Turning now to FIG. 5, the shaft bearing 190 includes an inner race 196. The inner race 196 is fixed relative to the shaft 114. The inner race 196 must be dimensioned to allow the shaft bearing 190 to be press fit onto the journal portion of the shaft 114. In the preferred embodiment the inner race 196 is cylindrical in shape, matching the cylindrical shape of the journal portion of the shaft 114. The inside diameter of the inner race 196 is just slightly greater than the outside diameter of the journal portion of the shaft 114. The inner race 196 of the shaft bearing 190 could be any size and shape so long as it sufficiently matches the shape and size of the journal portion of the shaft 114 to allow the inner race 196 to be fixed relative to the shaft 114. The inner race 196 must also be configured to allow cooperation with the other components of the bearing assembly 116 to provide adequate rotational support of the shaft 114. Although the preferred embodiment utilizes a press fit as the means to fix the inner race 196 relative to the shaft 114, any method of sufficiently affixing the inner race 196 to the shaft 114 could be implemented (e.g., the inner race could alternatively be machined as an integral part of the shaft).

The shaft bearing 190 further includes an outer race 198. The outer race 198 matches the shape of the inner race 196 and in the preferred embodiment is cylindrically shaped. In the preferred embodiment, the diameter of the outer race 198 is greater than the diameter of the inner race 196 and is defined in the same radial plane relative to the shaft. The diameter of the outer race 196 defines an exterior dimension for the shaft bearing 190, the relevance of which will become apparent as discussed below. However, the terms “inner” and “outer” as used herein to describe the preferred embodiment were selected to facilitate clarity of the description and do not necessarily describe relative radial positions. For example, it is well within the ambit of the present invention that the inner and outer races could be configured so that the inner race is positioned, or at least a portion thereof, radially outward (relative to rotational axis of the shaft) from part or all of the outer race.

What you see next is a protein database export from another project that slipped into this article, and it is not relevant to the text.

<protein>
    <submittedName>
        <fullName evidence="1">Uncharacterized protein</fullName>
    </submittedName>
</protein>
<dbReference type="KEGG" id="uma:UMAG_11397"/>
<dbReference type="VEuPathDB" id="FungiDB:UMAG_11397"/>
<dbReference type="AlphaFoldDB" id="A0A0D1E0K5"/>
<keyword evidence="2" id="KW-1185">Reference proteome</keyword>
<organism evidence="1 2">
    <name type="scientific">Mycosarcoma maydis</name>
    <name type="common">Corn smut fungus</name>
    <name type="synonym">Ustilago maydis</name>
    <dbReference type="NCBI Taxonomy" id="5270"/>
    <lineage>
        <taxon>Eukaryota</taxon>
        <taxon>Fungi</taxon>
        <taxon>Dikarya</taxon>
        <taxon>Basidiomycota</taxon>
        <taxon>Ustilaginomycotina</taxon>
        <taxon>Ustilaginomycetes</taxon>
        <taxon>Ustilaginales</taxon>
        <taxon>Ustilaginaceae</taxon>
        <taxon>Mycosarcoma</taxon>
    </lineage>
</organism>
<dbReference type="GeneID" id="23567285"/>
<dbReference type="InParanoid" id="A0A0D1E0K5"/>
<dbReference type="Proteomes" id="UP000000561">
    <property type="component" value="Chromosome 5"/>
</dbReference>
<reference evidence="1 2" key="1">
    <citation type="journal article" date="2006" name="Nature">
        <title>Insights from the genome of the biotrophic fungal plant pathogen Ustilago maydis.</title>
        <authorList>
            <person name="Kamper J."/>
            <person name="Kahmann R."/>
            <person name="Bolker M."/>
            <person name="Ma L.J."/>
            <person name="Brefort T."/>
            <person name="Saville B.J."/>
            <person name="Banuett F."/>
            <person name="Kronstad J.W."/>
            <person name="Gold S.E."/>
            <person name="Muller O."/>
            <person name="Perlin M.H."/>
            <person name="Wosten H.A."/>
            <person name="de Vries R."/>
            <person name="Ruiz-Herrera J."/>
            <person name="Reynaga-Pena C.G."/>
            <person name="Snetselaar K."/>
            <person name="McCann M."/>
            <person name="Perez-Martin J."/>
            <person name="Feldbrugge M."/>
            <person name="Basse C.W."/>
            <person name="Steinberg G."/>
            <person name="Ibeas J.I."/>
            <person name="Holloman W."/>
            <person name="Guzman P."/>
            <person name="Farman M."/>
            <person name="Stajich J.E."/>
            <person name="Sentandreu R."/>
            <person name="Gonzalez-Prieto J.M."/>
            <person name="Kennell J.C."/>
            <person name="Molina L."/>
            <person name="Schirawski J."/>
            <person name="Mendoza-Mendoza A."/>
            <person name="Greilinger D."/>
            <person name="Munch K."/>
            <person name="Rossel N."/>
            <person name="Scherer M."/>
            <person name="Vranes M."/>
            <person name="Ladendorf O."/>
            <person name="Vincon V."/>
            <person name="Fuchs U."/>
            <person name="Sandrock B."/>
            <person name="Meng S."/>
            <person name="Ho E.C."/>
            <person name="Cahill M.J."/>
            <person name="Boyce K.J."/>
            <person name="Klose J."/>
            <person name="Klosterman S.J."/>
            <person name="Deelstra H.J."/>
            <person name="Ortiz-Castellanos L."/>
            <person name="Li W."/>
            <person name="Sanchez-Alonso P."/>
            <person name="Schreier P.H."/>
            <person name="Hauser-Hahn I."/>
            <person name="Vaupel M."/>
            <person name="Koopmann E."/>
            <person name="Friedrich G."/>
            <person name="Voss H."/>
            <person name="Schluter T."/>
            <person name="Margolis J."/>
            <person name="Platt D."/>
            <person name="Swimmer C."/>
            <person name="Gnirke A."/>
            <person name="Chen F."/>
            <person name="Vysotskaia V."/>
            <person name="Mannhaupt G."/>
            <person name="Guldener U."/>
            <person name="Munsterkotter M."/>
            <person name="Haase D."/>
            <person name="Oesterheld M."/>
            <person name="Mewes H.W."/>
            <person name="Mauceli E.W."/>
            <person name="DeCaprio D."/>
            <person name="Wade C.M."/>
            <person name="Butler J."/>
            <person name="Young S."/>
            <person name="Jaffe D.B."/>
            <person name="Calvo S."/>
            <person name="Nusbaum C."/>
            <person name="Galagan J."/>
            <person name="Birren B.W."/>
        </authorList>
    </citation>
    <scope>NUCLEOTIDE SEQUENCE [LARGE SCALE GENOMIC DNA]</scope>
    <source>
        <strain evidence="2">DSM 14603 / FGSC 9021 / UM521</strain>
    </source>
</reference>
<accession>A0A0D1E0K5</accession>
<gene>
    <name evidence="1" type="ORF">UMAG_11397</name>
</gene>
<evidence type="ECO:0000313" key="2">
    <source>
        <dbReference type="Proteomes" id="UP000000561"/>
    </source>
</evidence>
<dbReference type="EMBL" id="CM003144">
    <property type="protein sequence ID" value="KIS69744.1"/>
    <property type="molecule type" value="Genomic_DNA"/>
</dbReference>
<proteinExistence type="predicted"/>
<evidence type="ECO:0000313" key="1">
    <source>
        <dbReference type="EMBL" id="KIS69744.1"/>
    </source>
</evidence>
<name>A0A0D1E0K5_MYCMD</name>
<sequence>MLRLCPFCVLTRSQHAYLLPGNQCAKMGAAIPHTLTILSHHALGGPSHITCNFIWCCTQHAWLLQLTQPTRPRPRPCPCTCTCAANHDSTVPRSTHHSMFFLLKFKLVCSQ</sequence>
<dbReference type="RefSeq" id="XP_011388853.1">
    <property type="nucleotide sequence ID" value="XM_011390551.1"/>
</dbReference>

Interposed between the inner race 196 and the outer race 198 is shaft bearing ball ring 200. The ball ring 200 includes shaft bearing balls 202 and a shaft bearing cage (not shown). Each of the races 196 and 198 includes a curvilinear groove 204, with the grooves 204 cooperatively defining a circular opening in which the ring 200 is received. The inner race 196 and outer race 198 must be dimensioned to allow the balls 202 to contact the inner race 196 and the outer race 198 along the grooves 204 for rotational support of the shaft 114. The balls 202 run in the curvilinear grooves 204 of the races 196 and 198 and generally define a radial plane relative to the shaft 114. The cage is configured to separate the balls 202 and maintain even spacing between the balls 202 in order to prevent the balls 202 from touching one another. The balls 202 and races 196 and 198 can be constructed of any material that provides the desired rotational support of the shaft 114, rotational speed and bearing life, for example high-carbon chromium steel 52100 heat treated to high strength and hardness and smoothly ground and polished.

Similar to the shaft bearing 190, the case bearing 192 includes inner race 206, outer race 208 and ball ring 210 interposed between the inner race 206 and the outer race 208. Subject to the differences described below, the case bearing inner and outer races 206 and 208 and the ball ring 210 are configured in the same manner as the shaft bearing inner and outer races 196 and 198 and the ball ring 200. That is to say, the case bearing ball ring 210 includes case bearing balls 212 that run in curvilinear grooves 214 of the races 206 and 208 and generally define a radial plane relative to the shaft 114. Although not shown, the case bearing ball ring 210 also includes a cage for separating the balls 212. In the preferred embodiment, the races 206 and 208 are cylindrically shaped with the diameter of the outer race 208 being greater than the diameter of the inner race 206. In the preferred embodiment, the radii of the case bearing balls 212 are greater than the radii of the shaft bearing balls 202, although the principles of the present invention are not limited to this size relationship.